All Saints Sunday was always something of an enigma to me growing up. As a kid, it seemed just as gruesome as Halloween. I mean a day in church where we talk about DEAD people? Yikes! That changed as I became an adult and understood that it was more about recognizing those from our past who are important to us and have revealed something of God in our lives. But the importance of All Saints Day radically changed for me November of 2005. You see, nine months earlier we had buried our beautiful boy, Benjamin. In those nine months we had taken down his crib, removed his clothes from the closet and taken his name off of our insurance. Worse yet, many people stopped saying his name. His name almost felt taboo. But then in late October, one of our pastors talked to me at work (I was the preschool director at our church) about the fact that on the first Sunday in November, Benjamin’s name would be read out loud in worship and a candle lit for him. I hadn’t realized until that moment how much I longed to hear his name said out loud and to see his name in print. It validated for me that he hadn’t been a 16 month figment of my imagination and that my love was still real, my grief was still real and the impact he had on me was and is still real. Ben still mattered.
Ben mattered not just because of his life that was now in the past but because of how he was shaping my present and would impact my future and so the future of people around me. Ben shaped me into the mother, wife, pastor, friend and child of God that I am and will be. Who I am hopefully matters for people around me and will ripple into their lives and the lives of others. The hallmark of Ben’s short life, even if no one ever remembers his name, is that the love of God shown through him, to me, to others and will continue to do so into the future.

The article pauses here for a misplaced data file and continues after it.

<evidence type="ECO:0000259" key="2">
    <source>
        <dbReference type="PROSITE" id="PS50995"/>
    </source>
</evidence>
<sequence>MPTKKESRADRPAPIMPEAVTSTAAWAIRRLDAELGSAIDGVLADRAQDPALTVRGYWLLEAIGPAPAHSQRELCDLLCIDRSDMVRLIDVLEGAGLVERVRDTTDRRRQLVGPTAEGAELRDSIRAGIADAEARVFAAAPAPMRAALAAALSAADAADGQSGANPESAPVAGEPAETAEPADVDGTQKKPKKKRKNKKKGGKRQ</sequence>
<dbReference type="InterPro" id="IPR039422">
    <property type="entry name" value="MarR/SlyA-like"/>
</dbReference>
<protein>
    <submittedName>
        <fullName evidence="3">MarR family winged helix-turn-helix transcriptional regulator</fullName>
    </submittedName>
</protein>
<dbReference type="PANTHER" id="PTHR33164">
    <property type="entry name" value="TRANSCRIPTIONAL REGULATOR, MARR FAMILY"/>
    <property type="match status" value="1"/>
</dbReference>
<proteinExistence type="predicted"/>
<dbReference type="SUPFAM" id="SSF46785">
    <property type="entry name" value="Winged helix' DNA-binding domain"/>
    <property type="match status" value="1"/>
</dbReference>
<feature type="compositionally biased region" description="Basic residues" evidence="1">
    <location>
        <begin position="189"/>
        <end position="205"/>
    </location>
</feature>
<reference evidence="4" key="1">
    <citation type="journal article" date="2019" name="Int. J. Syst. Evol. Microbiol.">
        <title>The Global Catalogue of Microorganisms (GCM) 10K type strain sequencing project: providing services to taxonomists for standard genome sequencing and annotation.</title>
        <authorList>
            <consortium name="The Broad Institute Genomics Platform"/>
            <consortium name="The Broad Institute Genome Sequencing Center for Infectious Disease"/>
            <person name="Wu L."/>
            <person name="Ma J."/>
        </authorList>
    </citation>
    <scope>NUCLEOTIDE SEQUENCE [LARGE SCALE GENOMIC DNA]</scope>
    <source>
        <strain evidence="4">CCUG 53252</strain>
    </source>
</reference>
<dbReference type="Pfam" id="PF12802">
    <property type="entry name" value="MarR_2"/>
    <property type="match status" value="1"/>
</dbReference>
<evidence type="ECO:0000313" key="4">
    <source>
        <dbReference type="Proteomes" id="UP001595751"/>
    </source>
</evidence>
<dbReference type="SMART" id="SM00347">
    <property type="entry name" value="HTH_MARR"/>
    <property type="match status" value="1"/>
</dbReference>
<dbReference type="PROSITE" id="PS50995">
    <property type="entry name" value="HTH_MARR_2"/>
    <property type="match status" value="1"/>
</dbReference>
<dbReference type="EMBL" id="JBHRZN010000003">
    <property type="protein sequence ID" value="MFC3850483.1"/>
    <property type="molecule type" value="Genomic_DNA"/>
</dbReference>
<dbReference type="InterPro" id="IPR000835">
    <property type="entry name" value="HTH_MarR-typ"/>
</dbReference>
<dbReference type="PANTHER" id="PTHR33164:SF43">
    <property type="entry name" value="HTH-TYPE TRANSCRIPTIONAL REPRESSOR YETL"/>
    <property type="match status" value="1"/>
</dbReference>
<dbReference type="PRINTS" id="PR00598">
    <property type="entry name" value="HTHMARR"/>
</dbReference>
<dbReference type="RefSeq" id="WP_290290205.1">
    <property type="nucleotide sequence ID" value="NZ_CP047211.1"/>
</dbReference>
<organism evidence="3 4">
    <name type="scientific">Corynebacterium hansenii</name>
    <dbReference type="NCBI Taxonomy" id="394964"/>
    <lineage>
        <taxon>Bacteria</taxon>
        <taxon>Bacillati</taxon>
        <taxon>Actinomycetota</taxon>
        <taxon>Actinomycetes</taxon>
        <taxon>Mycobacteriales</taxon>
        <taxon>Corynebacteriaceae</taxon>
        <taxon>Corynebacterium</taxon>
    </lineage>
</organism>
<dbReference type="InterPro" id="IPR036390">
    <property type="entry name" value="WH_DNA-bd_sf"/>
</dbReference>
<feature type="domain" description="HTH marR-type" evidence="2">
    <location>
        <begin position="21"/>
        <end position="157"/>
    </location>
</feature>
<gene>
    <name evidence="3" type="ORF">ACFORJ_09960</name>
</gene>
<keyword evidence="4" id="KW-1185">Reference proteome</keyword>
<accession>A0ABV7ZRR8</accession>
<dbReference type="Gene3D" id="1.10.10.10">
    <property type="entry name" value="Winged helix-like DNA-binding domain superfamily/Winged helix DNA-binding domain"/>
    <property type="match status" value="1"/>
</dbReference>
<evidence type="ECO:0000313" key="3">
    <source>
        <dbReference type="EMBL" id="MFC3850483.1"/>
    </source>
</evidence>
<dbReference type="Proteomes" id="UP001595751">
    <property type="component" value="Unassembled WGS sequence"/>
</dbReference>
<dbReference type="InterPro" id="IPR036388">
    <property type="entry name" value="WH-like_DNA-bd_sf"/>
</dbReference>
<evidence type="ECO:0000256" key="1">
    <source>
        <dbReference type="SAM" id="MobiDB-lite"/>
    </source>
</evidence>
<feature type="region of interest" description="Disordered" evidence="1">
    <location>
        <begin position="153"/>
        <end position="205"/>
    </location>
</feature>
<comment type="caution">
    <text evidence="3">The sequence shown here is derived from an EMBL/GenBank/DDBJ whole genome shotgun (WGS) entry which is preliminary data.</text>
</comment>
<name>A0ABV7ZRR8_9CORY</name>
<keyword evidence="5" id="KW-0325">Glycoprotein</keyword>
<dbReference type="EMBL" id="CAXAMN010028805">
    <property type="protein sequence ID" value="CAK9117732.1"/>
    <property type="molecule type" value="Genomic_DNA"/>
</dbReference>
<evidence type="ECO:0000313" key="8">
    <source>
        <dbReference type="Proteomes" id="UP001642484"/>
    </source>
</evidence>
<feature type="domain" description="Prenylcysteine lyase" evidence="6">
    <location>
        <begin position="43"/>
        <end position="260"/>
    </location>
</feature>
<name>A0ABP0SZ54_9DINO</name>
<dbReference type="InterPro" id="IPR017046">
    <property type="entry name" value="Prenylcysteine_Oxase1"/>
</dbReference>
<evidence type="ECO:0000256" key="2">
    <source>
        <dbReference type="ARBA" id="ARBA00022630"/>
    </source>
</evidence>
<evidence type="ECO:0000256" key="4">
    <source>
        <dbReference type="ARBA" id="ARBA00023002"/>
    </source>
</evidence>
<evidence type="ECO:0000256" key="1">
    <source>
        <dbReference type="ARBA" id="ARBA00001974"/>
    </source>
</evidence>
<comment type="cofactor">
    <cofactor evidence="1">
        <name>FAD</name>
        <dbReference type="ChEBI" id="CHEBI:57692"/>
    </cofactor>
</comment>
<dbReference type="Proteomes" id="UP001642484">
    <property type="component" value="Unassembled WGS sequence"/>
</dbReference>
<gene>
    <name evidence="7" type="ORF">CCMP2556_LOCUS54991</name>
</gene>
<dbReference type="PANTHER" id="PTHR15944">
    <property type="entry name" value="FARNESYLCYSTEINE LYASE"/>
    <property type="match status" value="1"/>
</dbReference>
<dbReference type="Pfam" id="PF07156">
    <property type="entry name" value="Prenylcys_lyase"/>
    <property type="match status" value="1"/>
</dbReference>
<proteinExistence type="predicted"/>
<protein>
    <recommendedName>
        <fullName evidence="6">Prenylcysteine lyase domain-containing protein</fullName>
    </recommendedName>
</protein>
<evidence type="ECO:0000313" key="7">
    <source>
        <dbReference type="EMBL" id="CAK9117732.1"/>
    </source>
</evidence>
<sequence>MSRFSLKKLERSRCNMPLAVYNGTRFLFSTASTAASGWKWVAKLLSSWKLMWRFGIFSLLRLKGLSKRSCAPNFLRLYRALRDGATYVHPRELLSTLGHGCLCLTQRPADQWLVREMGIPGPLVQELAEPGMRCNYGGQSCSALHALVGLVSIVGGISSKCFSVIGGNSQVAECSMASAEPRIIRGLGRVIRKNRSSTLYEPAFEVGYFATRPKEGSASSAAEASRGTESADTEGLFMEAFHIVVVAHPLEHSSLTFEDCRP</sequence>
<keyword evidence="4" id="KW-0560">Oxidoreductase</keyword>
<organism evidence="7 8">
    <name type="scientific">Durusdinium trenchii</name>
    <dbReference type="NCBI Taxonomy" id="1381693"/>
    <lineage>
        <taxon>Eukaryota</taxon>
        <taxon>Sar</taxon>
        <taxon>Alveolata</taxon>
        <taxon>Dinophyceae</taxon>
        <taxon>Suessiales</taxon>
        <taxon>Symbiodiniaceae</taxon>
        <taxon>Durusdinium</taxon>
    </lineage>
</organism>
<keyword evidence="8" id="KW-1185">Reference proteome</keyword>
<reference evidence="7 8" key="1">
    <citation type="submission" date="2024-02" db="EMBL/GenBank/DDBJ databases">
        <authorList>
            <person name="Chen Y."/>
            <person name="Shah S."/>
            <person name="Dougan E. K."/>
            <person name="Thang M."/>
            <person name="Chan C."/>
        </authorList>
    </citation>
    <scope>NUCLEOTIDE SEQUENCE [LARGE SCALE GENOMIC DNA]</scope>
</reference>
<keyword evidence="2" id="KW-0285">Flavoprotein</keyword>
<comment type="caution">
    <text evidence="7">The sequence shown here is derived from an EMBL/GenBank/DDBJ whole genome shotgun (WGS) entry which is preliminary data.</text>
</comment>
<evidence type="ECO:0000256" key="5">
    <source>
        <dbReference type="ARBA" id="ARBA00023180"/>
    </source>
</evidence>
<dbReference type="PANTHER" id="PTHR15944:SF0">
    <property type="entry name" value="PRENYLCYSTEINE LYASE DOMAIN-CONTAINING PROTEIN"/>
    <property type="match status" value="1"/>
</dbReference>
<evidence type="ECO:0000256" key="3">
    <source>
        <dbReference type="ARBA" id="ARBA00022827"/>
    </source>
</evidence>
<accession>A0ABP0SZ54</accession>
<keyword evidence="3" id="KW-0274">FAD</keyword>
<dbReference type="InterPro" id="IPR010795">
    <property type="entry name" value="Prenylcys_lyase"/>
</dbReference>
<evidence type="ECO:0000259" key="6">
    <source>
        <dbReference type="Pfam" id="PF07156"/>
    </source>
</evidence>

As I write this blog post today, I am sitting in a restaurant with a bunch of strangers at Denver International Airport munching on shrimp ceviche, sipping a glass of Malbec (I highly recommend both) and preparing to fly to Dallas for the funeral of my grandmother on Tuesday. My grandma was someone of deep faith, love and forgiveness. She was not perfect: but being a saint of God is not about our actions but God’s action of deep love through the cross of Jesus Christ. Jesus’ actions reveal that God is present in all the real crap of human existence and promises to stand in that gap of hopelessness to offer us abiding hope. God calls us all saints in the in love of Jesus-people set apart to belong to God. But what is radical and amazing about being a saint of God is what God can do through us. For instance the love of God in one woman born 1926, lives on in me, my sister, my cousins, her great grandchildren and the numerous people she touched in her life. As I wrote yesterday, we were created for community, this includes the community that came before us and the community that comes after us. I know that kind on non-linear thinking can make your head hurt (it does mine) but there is also something quieting about knowing that even time cannot limit community. Death cannot limit community. Our own human boundaries cannot limit God’s community of saints, past, present and future.
I think our one greatest reflection of God’s love is our willingness to admit who matters to us, to speak their names, to let them know if we still can and to realize that who should matter is everyone around us whether we actually know them personally or not. All people are God’s saints-God’s people-and so I ask you, who will you let know today or this week that they matter-to you and to God?